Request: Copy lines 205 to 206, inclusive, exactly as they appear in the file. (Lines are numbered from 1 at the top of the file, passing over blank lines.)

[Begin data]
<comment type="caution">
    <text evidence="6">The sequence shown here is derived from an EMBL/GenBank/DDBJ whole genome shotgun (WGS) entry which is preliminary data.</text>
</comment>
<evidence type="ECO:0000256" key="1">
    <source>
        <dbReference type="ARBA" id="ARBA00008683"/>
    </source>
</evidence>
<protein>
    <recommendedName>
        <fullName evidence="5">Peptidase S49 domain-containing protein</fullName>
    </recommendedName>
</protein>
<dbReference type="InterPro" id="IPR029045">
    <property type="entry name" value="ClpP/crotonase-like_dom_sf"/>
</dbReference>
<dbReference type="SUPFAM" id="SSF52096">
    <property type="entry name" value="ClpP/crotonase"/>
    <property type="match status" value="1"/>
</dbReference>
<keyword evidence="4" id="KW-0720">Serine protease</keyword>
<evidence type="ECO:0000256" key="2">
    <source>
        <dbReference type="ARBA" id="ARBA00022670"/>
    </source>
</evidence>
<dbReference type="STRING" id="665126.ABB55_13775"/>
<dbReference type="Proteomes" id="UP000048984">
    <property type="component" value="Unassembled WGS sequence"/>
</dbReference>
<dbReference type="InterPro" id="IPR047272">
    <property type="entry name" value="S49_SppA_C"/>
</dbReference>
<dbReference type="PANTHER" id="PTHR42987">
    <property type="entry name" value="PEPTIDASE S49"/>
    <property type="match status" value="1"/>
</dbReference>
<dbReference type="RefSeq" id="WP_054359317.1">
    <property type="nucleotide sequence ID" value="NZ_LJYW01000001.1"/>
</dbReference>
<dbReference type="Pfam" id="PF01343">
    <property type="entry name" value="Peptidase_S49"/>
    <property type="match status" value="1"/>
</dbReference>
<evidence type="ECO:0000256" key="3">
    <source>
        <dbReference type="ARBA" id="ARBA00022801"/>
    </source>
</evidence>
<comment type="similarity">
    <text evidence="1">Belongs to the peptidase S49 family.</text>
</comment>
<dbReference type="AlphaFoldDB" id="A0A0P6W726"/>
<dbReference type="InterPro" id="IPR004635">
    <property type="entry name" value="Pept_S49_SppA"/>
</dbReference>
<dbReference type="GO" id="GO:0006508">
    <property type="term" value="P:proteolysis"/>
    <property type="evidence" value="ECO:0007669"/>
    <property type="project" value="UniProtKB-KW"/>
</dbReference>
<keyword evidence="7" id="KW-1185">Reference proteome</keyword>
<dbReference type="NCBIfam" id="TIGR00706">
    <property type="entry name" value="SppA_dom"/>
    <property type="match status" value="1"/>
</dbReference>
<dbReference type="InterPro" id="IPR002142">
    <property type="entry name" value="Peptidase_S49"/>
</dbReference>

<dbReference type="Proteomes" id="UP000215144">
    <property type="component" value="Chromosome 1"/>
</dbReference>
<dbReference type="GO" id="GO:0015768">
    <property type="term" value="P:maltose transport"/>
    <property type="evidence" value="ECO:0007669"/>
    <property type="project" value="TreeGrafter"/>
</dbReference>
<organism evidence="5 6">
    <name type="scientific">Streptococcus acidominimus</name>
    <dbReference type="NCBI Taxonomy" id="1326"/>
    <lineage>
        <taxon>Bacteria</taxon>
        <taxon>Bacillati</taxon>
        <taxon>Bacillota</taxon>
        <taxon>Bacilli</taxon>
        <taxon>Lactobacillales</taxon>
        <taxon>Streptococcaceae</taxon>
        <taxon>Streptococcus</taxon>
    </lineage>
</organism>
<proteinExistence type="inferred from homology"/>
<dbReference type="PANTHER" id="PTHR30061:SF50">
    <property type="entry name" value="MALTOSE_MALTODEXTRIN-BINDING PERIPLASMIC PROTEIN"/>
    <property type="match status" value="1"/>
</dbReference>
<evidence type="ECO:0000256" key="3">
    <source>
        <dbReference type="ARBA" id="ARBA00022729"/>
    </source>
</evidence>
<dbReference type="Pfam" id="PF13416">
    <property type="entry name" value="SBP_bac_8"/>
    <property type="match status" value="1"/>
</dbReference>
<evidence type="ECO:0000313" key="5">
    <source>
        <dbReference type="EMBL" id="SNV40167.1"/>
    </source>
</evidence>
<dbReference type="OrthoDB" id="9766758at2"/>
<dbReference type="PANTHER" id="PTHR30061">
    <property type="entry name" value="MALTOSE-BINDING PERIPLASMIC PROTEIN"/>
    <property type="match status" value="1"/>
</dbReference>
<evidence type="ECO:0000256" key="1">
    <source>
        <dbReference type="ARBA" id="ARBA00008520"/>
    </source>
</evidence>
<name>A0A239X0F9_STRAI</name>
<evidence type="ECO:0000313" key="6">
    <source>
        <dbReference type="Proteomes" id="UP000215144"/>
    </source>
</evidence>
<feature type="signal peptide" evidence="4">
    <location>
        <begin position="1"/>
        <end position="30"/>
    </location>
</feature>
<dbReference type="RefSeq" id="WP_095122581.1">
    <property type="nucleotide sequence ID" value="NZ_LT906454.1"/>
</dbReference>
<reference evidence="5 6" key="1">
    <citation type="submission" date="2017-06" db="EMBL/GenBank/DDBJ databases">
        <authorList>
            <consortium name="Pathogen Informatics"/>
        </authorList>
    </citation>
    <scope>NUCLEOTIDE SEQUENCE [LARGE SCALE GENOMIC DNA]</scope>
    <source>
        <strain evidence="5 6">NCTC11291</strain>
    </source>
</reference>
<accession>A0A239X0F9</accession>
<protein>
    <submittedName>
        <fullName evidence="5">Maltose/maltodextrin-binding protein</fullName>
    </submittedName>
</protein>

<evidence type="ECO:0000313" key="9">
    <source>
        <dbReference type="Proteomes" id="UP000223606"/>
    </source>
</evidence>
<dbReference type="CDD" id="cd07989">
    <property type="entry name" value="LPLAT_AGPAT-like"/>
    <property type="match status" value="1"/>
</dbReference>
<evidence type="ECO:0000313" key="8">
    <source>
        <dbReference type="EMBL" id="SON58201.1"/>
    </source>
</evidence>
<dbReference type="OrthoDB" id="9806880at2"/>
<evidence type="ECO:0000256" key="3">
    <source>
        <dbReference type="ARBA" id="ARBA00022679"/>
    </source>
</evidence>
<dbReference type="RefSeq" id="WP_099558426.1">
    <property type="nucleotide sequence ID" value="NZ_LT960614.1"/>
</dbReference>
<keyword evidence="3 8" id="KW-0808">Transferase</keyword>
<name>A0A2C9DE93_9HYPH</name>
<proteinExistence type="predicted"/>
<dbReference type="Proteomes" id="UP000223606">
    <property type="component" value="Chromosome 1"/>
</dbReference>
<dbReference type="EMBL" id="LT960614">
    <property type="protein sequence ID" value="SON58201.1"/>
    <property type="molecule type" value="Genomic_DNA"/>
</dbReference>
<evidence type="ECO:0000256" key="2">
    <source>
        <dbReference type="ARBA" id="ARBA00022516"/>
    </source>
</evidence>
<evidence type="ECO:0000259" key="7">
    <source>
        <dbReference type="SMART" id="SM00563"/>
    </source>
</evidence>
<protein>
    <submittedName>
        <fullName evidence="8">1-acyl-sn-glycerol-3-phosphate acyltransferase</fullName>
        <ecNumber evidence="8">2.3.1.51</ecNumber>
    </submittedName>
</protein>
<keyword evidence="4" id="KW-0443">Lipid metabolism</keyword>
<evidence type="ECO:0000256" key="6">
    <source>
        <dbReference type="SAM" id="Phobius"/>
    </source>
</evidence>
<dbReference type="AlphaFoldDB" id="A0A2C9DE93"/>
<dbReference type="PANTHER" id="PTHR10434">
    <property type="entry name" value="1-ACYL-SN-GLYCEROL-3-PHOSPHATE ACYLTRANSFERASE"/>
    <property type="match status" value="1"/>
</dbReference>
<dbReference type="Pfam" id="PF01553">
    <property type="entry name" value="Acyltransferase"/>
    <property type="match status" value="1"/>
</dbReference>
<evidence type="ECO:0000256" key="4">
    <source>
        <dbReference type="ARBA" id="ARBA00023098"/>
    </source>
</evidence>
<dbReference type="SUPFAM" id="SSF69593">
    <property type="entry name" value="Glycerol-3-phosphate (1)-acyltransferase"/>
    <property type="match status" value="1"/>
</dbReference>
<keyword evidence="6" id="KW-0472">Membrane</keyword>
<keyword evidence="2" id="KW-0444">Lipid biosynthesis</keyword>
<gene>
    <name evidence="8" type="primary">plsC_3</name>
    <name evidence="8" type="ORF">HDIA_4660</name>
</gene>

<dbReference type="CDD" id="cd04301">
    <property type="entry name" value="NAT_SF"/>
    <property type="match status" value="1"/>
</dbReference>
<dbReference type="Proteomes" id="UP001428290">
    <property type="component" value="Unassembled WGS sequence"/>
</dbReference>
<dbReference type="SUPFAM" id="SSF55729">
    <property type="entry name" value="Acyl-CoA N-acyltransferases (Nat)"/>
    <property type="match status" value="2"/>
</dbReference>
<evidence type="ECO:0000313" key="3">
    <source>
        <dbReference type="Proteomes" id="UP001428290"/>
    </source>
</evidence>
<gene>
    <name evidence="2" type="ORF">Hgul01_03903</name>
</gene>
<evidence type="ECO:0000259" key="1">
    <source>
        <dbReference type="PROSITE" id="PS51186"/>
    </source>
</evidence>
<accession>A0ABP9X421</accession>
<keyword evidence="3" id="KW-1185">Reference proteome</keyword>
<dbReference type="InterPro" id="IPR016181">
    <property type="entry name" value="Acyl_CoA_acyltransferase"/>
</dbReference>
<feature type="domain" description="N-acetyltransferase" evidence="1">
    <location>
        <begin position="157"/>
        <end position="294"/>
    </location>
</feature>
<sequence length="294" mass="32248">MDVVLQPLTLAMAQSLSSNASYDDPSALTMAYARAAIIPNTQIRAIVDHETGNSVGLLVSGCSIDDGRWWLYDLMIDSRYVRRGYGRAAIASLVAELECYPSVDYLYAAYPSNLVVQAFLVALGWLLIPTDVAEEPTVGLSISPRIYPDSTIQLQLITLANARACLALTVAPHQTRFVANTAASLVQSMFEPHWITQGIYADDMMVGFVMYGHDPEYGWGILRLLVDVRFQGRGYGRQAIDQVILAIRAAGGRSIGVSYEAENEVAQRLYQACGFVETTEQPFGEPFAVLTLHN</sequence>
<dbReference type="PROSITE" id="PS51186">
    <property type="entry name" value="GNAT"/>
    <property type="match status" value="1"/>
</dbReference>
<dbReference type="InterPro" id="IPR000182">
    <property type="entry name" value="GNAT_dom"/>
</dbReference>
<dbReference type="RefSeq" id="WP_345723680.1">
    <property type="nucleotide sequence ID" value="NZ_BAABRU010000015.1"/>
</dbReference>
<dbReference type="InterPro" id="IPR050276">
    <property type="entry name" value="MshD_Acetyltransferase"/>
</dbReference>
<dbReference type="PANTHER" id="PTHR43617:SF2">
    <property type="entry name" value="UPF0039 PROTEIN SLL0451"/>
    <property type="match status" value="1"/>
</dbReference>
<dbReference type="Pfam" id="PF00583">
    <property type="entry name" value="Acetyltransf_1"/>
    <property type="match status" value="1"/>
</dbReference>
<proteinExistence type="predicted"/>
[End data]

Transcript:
    </source>
</evidence>